The airline faced criticism for the hard-line policy that stipulated members’ accounts would be immediately terminated and all points forfeited unless transferred before a person’s death, which was the case of Sydney grandmother Rhonda.
Members were told, starting from October, points could be transferred to an eligible family member within 12 months of their death, but there had been no further information provided about how that could be done. Until now.
Do you have a story to tell? Contact firstname.lastname@example.org
What happens to my Qantas frequent flyer points when I die?
A family member can now make an application to have a deceased member’s unexpired points transferred to their own Qantas Frequent Flyer account.
The application must be made within 12 months of your death by an executor or administrator of your estate, “with your authority”.
It would need to be in writing with proof of death supplied.
The points would have the same expiry date as the other points in that family member’s account.
The deceased member’s account will then be closed.
But who is an eligible family member?
Qantas defines an ‘eligible family member’ as someone who can ‘demonstrate to reasonable satisfaction’ they are any of the following:
Husband or wife
Parent or step-parent
Domestic or de-facto partner
Child, including foster or step-child
Brother or sister
Half brother or half sister
Daughter-in-law or son-in-law
Brother-in-law or sister-in-law
Father-in-law or mother-in-law
Aunt or uncle
Nephew or niece
What happens to my Qantas status credits when I die?
Unlike points, status credits cannot be transferred. This means they will expire when a member is confirmed dead.
Why has this been an issue?
Many couples or families accrue points together from joint spending accounts and simply nominate a single account holder.
This meant grieving loved ones could be stripped of points they’d helped earn, which was the case for Sunshine Coast woman Julie Jenner who lost thousands of points when her husband died earlier this year.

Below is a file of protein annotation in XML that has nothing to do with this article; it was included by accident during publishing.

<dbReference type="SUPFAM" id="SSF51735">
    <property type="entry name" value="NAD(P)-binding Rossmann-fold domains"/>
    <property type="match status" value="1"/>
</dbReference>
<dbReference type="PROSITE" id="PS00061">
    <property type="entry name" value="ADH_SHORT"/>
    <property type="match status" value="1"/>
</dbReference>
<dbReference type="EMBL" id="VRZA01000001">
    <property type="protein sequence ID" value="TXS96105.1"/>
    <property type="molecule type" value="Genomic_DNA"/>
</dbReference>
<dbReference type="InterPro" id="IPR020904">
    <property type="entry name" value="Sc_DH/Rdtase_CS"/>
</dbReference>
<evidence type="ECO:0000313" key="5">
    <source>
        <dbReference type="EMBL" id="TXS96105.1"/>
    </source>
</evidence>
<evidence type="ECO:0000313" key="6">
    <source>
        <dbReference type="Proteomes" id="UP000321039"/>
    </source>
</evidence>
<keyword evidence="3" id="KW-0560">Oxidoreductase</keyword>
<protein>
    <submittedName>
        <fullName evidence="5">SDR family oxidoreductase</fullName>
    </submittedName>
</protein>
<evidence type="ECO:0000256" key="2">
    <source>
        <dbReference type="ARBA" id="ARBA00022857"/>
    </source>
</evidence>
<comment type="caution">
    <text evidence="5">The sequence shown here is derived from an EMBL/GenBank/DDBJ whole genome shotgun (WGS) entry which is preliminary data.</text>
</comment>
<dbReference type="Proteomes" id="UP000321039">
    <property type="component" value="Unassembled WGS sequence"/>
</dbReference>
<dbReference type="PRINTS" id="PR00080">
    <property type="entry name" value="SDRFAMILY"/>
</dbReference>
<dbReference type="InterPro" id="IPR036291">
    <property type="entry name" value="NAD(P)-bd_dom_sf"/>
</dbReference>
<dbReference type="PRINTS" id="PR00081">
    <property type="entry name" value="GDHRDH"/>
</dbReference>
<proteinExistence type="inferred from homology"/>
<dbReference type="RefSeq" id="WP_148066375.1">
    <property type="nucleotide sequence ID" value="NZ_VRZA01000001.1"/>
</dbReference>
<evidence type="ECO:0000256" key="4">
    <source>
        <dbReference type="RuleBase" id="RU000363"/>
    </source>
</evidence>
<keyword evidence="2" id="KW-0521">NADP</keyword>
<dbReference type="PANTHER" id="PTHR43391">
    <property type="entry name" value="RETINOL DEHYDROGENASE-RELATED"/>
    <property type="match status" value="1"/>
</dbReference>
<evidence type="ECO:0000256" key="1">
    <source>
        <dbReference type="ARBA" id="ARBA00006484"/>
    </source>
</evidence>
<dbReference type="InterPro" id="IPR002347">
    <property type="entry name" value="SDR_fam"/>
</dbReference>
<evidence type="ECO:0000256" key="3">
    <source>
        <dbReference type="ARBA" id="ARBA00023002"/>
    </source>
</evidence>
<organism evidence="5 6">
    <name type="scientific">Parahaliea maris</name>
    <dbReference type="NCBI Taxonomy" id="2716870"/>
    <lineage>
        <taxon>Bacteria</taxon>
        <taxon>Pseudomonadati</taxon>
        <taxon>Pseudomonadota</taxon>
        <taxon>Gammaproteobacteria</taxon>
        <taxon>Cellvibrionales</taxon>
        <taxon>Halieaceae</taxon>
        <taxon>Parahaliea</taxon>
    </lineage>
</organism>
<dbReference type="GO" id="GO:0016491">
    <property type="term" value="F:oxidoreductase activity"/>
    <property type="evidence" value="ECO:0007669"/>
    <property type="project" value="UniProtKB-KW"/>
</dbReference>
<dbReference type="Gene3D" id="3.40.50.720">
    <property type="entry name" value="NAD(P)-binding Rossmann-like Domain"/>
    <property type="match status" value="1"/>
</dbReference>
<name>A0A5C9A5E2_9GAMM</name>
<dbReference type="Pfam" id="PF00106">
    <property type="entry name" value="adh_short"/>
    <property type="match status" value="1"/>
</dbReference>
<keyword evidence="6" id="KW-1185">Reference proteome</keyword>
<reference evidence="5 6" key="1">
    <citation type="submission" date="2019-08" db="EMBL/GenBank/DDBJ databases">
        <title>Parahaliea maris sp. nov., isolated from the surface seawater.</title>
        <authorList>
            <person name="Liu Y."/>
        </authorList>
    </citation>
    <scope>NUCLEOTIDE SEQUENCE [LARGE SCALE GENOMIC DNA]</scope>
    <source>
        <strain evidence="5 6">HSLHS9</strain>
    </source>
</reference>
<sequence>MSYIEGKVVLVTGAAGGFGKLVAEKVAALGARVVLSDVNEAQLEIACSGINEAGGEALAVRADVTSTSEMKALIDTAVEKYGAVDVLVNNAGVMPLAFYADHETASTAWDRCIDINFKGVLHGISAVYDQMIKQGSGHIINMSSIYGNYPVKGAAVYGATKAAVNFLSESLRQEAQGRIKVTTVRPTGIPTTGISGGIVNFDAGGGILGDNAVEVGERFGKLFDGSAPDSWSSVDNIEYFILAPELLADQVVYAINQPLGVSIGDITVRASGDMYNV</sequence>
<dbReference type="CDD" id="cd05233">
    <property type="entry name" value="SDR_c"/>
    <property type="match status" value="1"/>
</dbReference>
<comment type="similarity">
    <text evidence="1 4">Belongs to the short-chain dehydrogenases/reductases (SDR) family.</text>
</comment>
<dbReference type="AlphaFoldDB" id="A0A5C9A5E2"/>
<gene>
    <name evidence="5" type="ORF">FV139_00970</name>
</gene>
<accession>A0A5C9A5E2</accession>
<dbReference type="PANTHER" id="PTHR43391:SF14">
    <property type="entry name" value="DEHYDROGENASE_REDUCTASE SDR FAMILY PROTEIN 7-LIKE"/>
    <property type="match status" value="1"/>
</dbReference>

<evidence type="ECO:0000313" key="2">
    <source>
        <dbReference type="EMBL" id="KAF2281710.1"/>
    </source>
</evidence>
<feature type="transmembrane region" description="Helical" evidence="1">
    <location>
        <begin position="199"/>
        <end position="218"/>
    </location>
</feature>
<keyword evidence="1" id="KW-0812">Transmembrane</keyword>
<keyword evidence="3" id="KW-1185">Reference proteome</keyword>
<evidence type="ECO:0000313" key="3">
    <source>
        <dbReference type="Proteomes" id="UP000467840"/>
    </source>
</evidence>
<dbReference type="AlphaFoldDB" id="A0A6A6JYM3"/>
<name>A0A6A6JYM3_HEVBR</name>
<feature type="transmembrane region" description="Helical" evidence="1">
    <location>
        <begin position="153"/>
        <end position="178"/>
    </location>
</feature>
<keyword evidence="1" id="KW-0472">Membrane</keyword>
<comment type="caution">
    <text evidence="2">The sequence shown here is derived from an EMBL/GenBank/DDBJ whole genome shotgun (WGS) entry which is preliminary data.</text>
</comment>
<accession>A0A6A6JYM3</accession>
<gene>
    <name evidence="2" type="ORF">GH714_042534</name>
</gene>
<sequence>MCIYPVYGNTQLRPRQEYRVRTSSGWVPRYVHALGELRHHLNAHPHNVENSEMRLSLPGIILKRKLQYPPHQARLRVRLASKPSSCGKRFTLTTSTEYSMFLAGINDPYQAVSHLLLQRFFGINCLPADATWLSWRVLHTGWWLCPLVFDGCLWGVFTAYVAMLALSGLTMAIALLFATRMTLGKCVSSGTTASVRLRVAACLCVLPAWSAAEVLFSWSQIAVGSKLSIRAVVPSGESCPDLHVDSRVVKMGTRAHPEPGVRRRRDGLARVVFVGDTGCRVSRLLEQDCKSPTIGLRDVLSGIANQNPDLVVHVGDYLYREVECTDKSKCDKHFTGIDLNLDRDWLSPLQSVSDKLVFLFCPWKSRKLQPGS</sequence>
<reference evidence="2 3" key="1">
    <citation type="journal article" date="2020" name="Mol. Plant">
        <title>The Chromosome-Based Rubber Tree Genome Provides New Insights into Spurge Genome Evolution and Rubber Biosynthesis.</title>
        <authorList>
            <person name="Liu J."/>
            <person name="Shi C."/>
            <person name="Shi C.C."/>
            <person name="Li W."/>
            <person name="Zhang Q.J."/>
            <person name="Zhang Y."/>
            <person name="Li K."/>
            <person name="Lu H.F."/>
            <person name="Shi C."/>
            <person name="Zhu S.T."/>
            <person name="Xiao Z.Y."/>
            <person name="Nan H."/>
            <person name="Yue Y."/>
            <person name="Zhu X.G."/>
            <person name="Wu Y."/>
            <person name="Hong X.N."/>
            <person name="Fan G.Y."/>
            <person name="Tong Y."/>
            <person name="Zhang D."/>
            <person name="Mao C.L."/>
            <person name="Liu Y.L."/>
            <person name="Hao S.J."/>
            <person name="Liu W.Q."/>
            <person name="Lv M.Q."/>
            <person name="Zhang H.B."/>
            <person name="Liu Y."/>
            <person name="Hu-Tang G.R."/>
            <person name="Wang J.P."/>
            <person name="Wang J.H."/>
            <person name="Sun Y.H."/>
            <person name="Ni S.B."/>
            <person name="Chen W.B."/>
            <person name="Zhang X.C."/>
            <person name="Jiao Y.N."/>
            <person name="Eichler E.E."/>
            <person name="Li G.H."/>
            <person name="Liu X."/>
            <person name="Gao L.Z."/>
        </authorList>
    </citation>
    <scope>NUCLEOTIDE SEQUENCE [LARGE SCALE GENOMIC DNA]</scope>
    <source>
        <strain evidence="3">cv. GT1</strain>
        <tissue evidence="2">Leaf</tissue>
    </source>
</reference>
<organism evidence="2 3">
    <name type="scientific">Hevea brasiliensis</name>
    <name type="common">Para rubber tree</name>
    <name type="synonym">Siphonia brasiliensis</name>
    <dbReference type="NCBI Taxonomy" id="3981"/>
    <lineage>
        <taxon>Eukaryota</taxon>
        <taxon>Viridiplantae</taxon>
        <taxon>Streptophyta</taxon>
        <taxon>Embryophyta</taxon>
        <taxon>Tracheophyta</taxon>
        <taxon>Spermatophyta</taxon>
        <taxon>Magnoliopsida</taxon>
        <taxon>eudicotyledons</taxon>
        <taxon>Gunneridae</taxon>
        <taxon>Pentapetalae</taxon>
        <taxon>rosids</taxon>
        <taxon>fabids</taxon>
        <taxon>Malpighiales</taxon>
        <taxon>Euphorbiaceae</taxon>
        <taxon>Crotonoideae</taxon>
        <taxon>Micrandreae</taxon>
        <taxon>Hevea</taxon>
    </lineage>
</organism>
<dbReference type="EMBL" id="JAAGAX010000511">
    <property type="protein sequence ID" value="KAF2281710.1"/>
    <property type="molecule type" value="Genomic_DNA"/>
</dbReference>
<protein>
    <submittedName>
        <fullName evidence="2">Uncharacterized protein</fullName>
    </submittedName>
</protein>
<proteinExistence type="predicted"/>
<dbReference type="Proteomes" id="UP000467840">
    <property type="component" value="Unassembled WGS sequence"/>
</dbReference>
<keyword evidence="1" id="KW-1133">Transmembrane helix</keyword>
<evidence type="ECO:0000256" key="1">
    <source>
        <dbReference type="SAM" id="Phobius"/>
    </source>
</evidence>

The move brings Qantas in line with rival Virgin, which lets Velocity points pass on to a loved one, however it must be instructed to do so in a will.
Most airlines have a similar policy of forfeiting points on the death of a member because the points are not considered the member's property. Cathay Pacific, Singapore Airlines, Etihad Airways and Emirates have discretionary policies that may allow points to be transferred.
The Qantas change comes as the embattled airline funnels $80 million from its profits into easing customer “pain points”.
What has Qantas promised to change for customers?
New CEO Vanessa Hudson promised a review of all customer policies to “make sure they’re fair”.
Hudson admitted the embattled airline had "let you down in many ways" but promised to improve aspects of the following:
Better contact-centre resourcing and training
An increase in the number of seats that can be redeemed with Frequent Flyer points (more on that here)
More generous recovery support when operational issues arise
A review of longstanding policies for fairness (including the transfer of points in the case of death)
Improvements to the quality of in-flight catering
Backlash came to a head in August this year when Qantas revealed a $2.47 billion pre-tax profit after a marked drop in the quality of customer service.
There's been a class-action lawsuit over refunds during the pandemic, an ACCC investigation they've hit back at over selling cancelled "ghost flights" and $2.5 billion in government subsidies the airline has refused to pay back.
Qantas was found to have illegally sacked 1,700 workers during the pandemic, a Federal Court decision that was upheld in the High Court in September.
Earlier this month Qantas enforced an average fare hike of 3.5 per cent for travellers as fuel costs increased in the face of the Middle East conflict and a weak Aussie dollar.